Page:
Cell 211. Here's another film from Spain but I actually really liked Cell 211. It's a very gritty prison drama that offers up enough suspense, twists and turns to overcome some really poor decisions near the end of the film (I won't spoil it so don't worry). A newly hired prison guard is getting a tour of the facility when a riot breaks out. He finds himself alone behind the bars, mixed in with the inmates he does what he can to survive--pretends to be a criminal too. He comes under the wing of the prison leader, the vicious Malamadre (Luis Tosar) and events become more complicated as he gets more intwined with their riot while also trying to stay alive. As I said, some of the twists toward the end just didn't work for me and that's too bad as Cell 211 was really enjoyable up to that point. Still solid and very watchable, if you like films set in prisons--add Cell 211 to the list as a good one.

Tuesday, October 05, 2010

UTW review of You Again

Go here if you want to read my review of You Again in a recent Urban Tulsa. File it under the scathing category as I didn't like this comedy at all. I didn't come close to cracking a grin.

Sunday, October 03, 2010

Blevins Fotografic

Not satisfied with the time I invest to keep up with writing about film for CineRobot, I've decided to end the secrecy of my interest in photography. That's right, I've started a second blog called Blevins Fotografic!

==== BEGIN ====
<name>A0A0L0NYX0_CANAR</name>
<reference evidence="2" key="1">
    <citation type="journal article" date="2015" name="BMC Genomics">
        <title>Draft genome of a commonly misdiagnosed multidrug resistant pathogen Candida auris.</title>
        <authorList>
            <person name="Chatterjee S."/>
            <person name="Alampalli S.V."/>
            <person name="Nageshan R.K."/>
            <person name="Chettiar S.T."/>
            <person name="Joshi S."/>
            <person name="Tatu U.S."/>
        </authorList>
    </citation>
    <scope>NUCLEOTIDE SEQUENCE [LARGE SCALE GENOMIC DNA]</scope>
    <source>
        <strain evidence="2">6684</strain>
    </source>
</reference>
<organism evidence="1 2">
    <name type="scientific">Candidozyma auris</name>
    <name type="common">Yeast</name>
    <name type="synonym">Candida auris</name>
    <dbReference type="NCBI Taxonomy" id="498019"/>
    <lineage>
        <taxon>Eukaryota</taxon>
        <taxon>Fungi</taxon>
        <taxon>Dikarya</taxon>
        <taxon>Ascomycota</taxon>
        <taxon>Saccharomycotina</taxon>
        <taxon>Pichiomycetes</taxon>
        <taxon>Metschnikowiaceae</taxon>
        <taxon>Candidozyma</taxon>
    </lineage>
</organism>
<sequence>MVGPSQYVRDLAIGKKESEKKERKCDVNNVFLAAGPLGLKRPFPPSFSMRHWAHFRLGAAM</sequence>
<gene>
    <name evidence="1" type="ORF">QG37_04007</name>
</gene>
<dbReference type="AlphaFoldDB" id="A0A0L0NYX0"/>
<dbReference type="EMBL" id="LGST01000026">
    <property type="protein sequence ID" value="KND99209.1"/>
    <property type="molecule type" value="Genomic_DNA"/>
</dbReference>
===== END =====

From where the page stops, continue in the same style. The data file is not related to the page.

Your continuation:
I'll try to post images that I like that I've taken every 2/3 days. There will be no images from digital cameras--real film, real film cameras! You can find Blevins Fotografic on the links to the right or click one of the links on this post. Better yet, go to it and fill out the proper blanks that will allow you to be notified of each image that is posted.

Don't you want to see more images like "Hay Field 2" that I took while in Le Flore County, Oklahoma?

Friday, October 01, 2010

September movies

It wasn't a huge month for film watching. I did get to see one of my all-time favorites (Fast Times...) in a theatre on a very scratchy print. I watched a couple of really crappy films too--Room In Rome and You Again (review soon).

The American---2010---usa   ***1/2
Basquiat: The Radiant Child---2010---usa   ***
Piranha 3D---2010---usa   ***
Winnebago Man---2010---usa   ***1/2
Blast from the Past---1999---usa   ***1/2
The Switch---2010---usa   **
Flipped---2010---usa   **1/2
Easy A---2010---usa   ***1/2
Valhalla Rising---2009---denmark   ***1/2
Room In Rome---2009---spain   *1/2
Love on the Run---1979---france   ***
Trafic---1971---france   ***1/2
Cell 211---2009---spain   ***1/2
You Again---2010---usa   *1/2
Fast Times at Ridgemont High---1982---usa   *****!
When You're Strange---2009---usa   **